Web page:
20:58 – Another three arrests. That makes six – two for violent disorder, one for actual bodily harm, one for public order and one for assault of a police officer. Another individual was recognised as being on a warrant. There are fewer protestors now. Wood Lane has now been re-opened to traffic.
21:02 – Griffin has now left the building. Here’s what we know about the programme so far. Griffin enters to boos. At one point he repeatedly denies statements he is quoted in newspapers as saying, including that cracker about Hitler “going a bit too far”. He clearly gets a hard time. At one point, David Wooding, the Sun’s Whitehall editor, tweeted: “BNP leader Nick Griffin starting to look rattled now.”
21:10 – The first sections of film have just been shown. From what we just saw it looks like Griffin gets devastated out there. He looked nervous and stumbling as serious anger was laid on him. “I am the most loathed man in the country,” he says at one point. At one stage Baroness Warsi says: “I’m glad that this debate has taken place because actually Mr Griffin hasn’t been able to put forward his normal PR version of himself.”
21:15 – At another stage griffin lambastes the BBC as part of “a thoroughly unpleasant ultra-leftist establishment, which doesn’t even want the English to be recognised as an existing people.” That’s pretty laughable given the content of the coverage we’ve been doing today, which is primarily about people telling the BBC it’s getting into bed with Nazis.
21:21 – Chris Huhne, Lib Dem home affairs spokesman and the party’s man on the panel tonight, is on the BBC. “Anybody who watches this programme is going to be very clear about he stands for,” he says. On the decision to held the debate: “If there’s going to be any censorship then it’s parliament that should decide it and not the BBC.” Baroness Warse, who appeared for the Conservatives, is also on. “This man was very much exposed for the man that he is. He came across as deceptive, he came across as bigot,” she says. Their solidarity in the face of the far-right doesn;t last long, and now they’re casually abusing each other in typical party political fashion.
12:42 – More on those clips: The first question is on the BNP hijacking Churchill as their own. Straw answers by talking about fighting Nazi ideology, and compares the BNP to the Nazis in that their beliefs are all based on race. In a second clip Griffin says Churchill would only be accepted by his party nowadays because Churchill was Islamophobic. Griffin’s decision to discuss Straw’s father doesn’t – it hardly needs saying – get a welcome response. During another clip, Griffin is completely savaged by a member of the audience, to loud cheers. If there are any BNP members in that audience I can’t see them. Dimbleby gives him his old -peer-above-the-glasses death stare in another clip for smiling during a discussion on the holocaust. Basically, it does look like a bloodbath in there, although not necessarily in the way Griffin had expected. There’s only so much of having a room full of people tell you how awful you are that a man can take, I suppose. Hope I don’t end up feeling sorry for him.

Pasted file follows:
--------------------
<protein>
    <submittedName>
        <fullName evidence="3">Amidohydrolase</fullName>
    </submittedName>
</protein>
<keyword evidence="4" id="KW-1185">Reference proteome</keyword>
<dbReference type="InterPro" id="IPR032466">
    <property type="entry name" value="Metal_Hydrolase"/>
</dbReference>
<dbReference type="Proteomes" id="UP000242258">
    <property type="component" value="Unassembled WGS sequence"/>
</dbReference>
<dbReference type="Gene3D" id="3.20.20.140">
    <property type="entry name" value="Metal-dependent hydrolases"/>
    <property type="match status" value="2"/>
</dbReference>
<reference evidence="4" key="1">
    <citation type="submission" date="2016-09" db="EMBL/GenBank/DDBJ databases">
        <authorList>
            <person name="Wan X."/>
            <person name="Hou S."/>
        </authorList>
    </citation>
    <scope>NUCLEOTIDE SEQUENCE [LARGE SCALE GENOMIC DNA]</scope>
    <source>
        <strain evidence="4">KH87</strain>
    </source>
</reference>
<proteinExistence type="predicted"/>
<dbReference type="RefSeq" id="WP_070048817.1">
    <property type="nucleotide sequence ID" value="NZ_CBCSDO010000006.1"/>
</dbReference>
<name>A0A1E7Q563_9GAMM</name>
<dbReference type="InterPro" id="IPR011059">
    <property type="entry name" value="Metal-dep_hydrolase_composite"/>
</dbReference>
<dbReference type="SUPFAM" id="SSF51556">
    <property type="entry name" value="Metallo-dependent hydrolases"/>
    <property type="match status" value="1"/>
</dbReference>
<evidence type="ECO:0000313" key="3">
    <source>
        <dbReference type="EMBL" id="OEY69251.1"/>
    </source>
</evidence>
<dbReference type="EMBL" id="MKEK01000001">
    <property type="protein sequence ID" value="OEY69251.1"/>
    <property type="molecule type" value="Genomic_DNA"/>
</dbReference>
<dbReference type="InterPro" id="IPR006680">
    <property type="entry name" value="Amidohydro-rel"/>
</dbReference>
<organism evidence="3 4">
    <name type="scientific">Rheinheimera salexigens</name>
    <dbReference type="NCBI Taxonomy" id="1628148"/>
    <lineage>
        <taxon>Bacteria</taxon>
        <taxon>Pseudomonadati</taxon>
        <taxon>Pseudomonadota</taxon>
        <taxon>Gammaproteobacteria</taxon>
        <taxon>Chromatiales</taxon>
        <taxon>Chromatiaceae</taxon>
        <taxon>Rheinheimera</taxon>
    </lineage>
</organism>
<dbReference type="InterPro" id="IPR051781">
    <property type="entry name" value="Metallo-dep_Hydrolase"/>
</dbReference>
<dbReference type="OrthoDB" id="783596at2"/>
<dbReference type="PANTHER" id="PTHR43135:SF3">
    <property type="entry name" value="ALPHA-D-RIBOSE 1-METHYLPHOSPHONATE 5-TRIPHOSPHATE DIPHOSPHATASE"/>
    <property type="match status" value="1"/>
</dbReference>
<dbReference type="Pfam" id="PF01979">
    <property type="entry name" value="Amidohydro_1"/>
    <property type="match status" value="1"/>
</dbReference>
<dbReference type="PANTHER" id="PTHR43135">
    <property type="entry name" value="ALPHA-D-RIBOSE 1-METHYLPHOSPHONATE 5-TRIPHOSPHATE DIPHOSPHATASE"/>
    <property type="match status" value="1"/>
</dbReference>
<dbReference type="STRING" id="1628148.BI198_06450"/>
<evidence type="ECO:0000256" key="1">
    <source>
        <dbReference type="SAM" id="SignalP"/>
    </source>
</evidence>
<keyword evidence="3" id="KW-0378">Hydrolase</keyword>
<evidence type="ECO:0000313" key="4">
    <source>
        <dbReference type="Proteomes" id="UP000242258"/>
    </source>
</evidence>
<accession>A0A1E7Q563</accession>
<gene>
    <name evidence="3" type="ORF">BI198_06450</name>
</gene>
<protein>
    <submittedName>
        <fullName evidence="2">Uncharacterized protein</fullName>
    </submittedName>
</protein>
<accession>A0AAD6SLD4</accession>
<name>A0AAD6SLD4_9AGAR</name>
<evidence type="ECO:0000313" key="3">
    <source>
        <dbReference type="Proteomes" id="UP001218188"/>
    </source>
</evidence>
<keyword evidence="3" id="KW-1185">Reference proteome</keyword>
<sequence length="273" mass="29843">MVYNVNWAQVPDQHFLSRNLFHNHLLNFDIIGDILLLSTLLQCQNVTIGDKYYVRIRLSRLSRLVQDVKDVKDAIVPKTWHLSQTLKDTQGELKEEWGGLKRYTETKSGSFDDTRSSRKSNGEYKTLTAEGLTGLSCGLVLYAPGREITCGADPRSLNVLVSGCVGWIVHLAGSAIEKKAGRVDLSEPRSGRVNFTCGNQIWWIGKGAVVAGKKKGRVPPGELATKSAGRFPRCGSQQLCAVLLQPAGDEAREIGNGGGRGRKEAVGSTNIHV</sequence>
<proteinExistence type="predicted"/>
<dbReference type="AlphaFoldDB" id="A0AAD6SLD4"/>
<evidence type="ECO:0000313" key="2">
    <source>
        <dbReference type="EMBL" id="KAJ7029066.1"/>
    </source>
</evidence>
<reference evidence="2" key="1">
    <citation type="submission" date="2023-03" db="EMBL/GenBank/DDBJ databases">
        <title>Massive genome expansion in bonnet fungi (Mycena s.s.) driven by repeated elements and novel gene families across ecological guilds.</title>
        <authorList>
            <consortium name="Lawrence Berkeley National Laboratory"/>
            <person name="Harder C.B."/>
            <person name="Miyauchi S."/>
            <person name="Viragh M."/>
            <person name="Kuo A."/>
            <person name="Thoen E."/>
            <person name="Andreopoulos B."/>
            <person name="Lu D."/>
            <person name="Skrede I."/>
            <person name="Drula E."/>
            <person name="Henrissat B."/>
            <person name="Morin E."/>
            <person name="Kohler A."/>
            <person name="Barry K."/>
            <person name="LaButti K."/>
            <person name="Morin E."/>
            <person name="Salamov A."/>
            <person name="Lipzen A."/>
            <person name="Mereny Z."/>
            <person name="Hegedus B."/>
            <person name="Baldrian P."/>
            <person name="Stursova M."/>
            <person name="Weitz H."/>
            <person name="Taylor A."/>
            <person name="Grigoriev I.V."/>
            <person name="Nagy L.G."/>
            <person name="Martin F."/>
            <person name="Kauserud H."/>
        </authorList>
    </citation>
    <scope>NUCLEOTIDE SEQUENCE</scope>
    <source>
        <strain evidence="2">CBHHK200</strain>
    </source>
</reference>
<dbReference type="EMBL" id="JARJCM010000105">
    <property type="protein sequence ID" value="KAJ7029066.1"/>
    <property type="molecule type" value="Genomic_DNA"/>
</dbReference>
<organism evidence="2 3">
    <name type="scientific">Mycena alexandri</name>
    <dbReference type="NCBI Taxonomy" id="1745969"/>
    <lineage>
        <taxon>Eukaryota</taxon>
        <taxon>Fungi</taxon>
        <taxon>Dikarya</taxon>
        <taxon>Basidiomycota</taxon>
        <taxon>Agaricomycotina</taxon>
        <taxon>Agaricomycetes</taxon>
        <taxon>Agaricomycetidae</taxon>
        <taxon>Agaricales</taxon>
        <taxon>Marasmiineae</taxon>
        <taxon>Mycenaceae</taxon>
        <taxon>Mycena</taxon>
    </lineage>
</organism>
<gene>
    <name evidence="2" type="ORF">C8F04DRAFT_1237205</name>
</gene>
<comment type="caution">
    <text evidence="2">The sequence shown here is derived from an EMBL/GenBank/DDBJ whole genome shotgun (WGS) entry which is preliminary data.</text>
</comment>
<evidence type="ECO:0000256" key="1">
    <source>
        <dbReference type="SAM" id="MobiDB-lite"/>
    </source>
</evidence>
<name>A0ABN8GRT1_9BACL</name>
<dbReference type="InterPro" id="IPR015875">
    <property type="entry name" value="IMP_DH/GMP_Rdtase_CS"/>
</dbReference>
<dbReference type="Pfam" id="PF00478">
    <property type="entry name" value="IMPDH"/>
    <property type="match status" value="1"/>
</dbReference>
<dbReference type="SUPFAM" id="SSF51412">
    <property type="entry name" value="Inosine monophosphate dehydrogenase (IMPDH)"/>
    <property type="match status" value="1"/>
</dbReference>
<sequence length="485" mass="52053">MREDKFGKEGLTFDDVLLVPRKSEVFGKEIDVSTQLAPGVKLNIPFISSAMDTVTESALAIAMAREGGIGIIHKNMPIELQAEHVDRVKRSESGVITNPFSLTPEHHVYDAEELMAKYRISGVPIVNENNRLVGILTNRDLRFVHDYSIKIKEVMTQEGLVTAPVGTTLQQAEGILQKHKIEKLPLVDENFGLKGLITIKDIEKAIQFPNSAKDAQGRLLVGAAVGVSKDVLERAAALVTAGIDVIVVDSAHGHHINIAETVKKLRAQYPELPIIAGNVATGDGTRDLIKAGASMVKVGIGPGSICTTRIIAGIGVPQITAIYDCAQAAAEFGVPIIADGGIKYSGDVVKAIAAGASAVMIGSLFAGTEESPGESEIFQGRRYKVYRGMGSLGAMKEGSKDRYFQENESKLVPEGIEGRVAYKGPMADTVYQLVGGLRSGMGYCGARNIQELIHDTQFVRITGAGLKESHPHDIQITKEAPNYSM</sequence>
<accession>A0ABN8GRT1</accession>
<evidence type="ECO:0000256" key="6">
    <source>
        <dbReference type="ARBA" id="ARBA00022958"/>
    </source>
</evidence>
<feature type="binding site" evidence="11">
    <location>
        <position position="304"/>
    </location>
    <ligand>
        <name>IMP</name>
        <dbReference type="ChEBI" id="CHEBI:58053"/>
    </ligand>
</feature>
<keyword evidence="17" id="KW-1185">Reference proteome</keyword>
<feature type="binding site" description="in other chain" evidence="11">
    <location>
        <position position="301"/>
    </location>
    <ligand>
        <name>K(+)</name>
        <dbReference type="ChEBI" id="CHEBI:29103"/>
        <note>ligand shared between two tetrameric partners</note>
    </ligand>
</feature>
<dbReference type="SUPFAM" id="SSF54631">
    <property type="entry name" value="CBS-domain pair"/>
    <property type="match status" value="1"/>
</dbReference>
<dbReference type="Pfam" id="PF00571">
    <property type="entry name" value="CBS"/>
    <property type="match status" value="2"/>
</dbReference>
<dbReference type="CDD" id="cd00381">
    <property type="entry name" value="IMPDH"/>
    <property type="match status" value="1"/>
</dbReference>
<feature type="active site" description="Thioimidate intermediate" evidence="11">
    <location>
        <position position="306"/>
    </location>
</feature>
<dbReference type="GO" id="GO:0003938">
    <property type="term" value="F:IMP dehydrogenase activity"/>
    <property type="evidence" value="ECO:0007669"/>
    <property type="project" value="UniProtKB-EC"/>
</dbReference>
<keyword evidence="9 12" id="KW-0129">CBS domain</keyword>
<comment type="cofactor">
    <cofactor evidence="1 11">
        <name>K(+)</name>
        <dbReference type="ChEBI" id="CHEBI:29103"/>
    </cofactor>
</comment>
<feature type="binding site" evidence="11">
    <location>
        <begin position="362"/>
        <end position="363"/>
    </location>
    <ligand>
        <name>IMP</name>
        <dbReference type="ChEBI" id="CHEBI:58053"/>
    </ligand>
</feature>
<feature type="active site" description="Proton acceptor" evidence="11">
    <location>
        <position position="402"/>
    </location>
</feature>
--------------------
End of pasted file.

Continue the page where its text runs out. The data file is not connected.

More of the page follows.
21:55 – Another interview with Mark Byford is released, although it doesn’t expand on what we already know. “We recognise that we have to stay within the law in the content of the program and in who we invite on,” he says. But the BNP has been allowed to stand in elections, they are registered with the Electoral Commission. Who are the BBC to say once they’ve reached that threshold of support, to say ‘you’re not on’.”
21:58 – Just over half an hour until we finally get going. We’ll go into minute-by-minute coverage once it starts.
22:35 – And the time has come – about 11 hours after we started. Here we go.
22:36 – “This panel has been the subject of intense debate for many weeks. Tonight they face our audience,” David Dimbleby says, before introducing the audience. Griffin looks a little nervous already to be honest. First question: Given the world war was fought against fascism is it fair for the BNP to hijack Churchill as their own? Jack Straw delivers the answer we’ve already discussed. The BNP is distinguished from every other political party he “can think of” by the fact it’s based on race. Every other party has a “moral compass”. “We only won the Second World War because we joined in those wars by millions of black and Asian people from around the world,” he goes on.